Franklin football team looks for redemption – and championship
Franklin football hosted Gilford on Saturday afternoon, September 15, 2012. (John Tully/ Monitor Staff) Purchase photo reprints at PhotoExtra »
FRANKLIN – For both Franklin and Mascoma, the football season will end the way it began – with a game against each other. Today’s Division VI championship between the No. 2 Golden Tornadoes (8-2) and No. 1 Mascoma (8-2) will be a rematch of the season opener, when the Royals beat Franklin, 26-13, on Sept. 1.
The Tornadoes will be looking for redemption, and certainly both sides learned something from the first game that may help today. But the reality is both teams have grown and changed significantly since that September meeting.
“It was more experimenting that game, we really didn’t know what we had,” Franklin senior Nate Grevior said. “It was a long time ago.”
For the Tornadoes, most of the changes have come in the offensive backfield. Jake Jameson was the Tornadoes starting quarterback and Korey Parent was the primary ball carrier when the season started. But sophomore Bruce Carey took over at quarterback in week three while Jameson moved to running back as Franklin used a committee approach to offset an injury to Parent.
The result of all that movement is a more diversified offensive attack. Carey has proven a capable passer and Parent’s return to health gives the Tornadoes three talented runners in Jameson, Parent and Kody Benwell, who had 85 yards and two touchdowns on 21 carries in last week’s 14-10 semifinal win over No. 3 Campbell.
“We had to modify our offense and we’re doing some stuff Franklin has never done before,” offensive coordinator Jeff Kaplan said. “A little bit more passing, and we’re running by committee, but each back has their own specialty. Kody is the inside power runner, Korey has speed and power, and Jake is that elusive outside runner.”
The guys opening the holes for that trio of backs has stayed the same – center Lucas Gagne, guards Ian Jipson and Patrick Kaplan, tackles Sam Berry and Noah Nadeau and tight ends Kirk Klinger and Isaac Muniz. Those seven have done some position shuffling, but that just gives them flexibility as a unit.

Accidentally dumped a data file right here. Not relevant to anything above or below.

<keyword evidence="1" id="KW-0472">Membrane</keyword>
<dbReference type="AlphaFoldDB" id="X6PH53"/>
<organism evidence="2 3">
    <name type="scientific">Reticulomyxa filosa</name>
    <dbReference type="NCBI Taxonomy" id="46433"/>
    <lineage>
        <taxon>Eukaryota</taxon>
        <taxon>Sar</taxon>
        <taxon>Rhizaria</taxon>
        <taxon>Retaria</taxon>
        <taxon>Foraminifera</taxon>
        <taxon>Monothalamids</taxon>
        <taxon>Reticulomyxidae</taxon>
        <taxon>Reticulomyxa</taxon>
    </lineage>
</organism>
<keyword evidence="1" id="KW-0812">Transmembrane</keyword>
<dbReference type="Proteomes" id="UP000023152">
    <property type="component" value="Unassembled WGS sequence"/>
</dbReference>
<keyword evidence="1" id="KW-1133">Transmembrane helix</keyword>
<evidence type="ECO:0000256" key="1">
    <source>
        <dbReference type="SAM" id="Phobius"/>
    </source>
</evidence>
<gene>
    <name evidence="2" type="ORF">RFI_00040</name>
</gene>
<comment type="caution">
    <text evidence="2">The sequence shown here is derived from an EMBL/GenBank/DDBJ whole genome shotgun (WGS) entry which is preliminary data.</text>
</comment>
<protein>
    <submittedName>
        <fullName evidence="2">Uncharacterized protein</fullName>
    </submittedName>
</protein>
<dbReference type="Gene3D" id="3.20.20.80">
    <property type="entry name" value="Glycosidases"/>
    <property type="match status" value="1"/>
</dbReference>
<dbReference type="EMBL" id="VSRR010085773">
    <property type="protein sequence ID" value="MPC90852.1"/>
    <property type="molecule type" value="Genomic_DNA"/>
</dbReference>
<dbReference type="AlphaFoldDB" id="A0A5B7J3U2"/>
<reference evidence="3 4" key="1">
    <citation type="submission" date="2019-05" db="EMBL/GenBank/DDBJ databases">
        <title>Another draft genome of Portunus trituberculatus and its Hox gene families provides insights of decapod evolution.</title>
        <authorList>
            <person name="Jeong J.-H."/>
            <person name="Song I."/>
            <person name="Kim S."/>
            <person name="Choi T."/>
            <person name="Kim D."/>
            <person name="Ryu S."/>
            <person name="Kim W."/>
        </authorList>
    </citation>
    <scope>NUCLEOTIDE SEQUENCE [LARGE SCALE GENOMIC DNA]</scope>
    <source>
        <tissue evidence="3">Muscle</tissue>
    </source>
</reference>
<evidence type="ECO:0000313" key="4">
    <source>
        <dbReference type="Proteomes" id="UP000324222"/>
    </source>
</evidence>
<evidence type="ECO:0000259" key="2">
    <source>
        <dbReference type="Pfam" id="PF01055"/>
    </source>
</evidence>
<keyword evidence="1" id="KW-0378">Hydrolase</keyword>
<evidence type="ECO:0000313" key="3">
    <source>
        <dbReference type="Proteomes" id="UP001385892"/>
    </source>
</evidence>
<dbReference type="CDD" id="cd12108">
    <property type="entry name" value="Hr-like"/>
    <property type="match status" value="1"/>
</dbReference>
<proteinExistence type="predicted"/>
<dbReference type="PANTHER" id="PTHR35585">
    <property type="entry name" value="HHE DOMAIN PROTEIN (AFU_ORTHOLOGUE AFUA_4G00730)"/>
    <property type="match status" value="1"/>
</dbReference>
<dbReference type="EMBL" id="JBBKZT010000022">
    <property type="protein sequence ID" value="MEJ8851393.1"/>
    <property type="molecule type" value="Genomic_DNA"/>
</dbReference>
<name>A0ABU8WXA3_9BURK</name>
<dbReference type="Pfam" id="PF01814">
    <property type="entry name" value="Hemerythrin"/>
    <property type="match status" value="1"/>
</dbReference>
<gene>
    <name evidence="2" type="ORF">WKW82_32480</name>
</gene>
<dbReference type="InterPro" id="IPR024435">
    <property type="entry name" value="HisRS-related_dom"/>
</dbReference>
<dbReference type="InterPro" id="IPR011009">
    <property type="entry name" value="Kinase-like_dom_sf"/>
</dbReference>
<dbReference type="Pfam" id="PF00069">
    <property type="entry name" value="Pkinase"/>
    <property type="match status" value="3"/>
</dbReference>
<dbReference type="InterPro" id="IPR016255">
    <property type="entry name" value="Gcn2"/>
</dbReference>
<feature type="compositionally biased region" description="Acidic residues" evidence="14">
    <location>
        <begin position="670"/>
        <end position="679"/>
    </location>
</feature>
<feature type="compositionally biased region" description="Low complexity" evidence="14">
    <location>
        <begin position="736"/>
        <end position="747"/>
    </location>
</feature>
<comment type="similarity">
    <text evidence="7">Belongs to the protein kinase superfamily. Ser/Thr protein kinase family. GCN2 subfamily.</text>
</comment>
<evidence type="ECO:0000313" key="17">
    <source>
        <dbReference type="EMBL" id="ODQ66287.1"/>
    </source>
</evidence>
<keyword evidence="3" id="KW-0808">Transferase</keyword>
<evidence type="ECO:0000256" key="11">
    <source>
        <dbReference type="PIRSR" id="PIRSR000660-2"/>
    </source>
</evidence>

There haven’t been many personnel or schematic changes for Franklin’s defense, but it has grown since the season opener. After giving up 26 points to Mascoma, the Tornadoes posted two shutouts in the next three weeks and allowed only one other team to score more against them, and Franklin still won that game, 33-29, at Campbell on Oct. 6. The Tornadoes did give up 26 to Bishop Brady in the regular-season finale, but that was an overtime game that was deadlocked 13-13 after regulation.
Mascoma’s transformation has been more about confidence and momentum. The Royals football team has been around for only five years. They endured a 23-game losing streak during those early seasons and were just 2-7 last year. And when they lost to Newport, 21-14, on Sept. 22, to find themselves at 2-2 this year, it looked like another losing season was about to unfold.
Instead, Mascoma ripped off a seven-game winning streak. The Royals averaged 34 points per game during that streak as they pounded teams with their double wing running attack. Senior Spencer Pierce is their leading rusher, but last week Kyle Kosiorek had a team-high 151 yards and two touchdowns in the Royals 42-6 semifinal win over No. 4 Newfound, while Mike Seiffert had 61 yards and two touchdowns and Eddie Bianco added 42 yards and a score.
The common denominator is the offensive line, the biggest in D-VI. After dealing with the speed of Campbell running back Jesiah Wade last week, the Tornadoes will now be challenged by size and strength.
“They’re a big team with big linemen, and that’s how they want to win the game,” Benwell said. “So we have to take out those linemen to stop ’em.”
Franklin also knows that the best defense might be its offense.
“We have to control the ball, get first downs and play aggressively,” Kaplan said. “We have to keep Mascoma off the field.”
That field will not be the one at the high school in West Canaan. Poor conditions have left that surface unplayable, so the championship will be decided on the artificial surface at Hanover High. The venue change shouldn’t make much difference to either team. The Royals had to play at Hanover last week for the same reason, and last year the Tornadoes played on the artificial surface at Exeter’s Bill Ball Stadium when their semifinal with Epping-Newmarket was also moved due to field conditions.
But if it were up to the Franklin players, they might prefer to play the game in West Canaan on the same field they lost on in September. That way things would have a chance to come full circle.
“I would have rather played at their field,” Grevior said, “for pride.”
(Tim O’Sullivan can be reached at 369-3371 or email@example.com or on Twitter @timosullivan20.)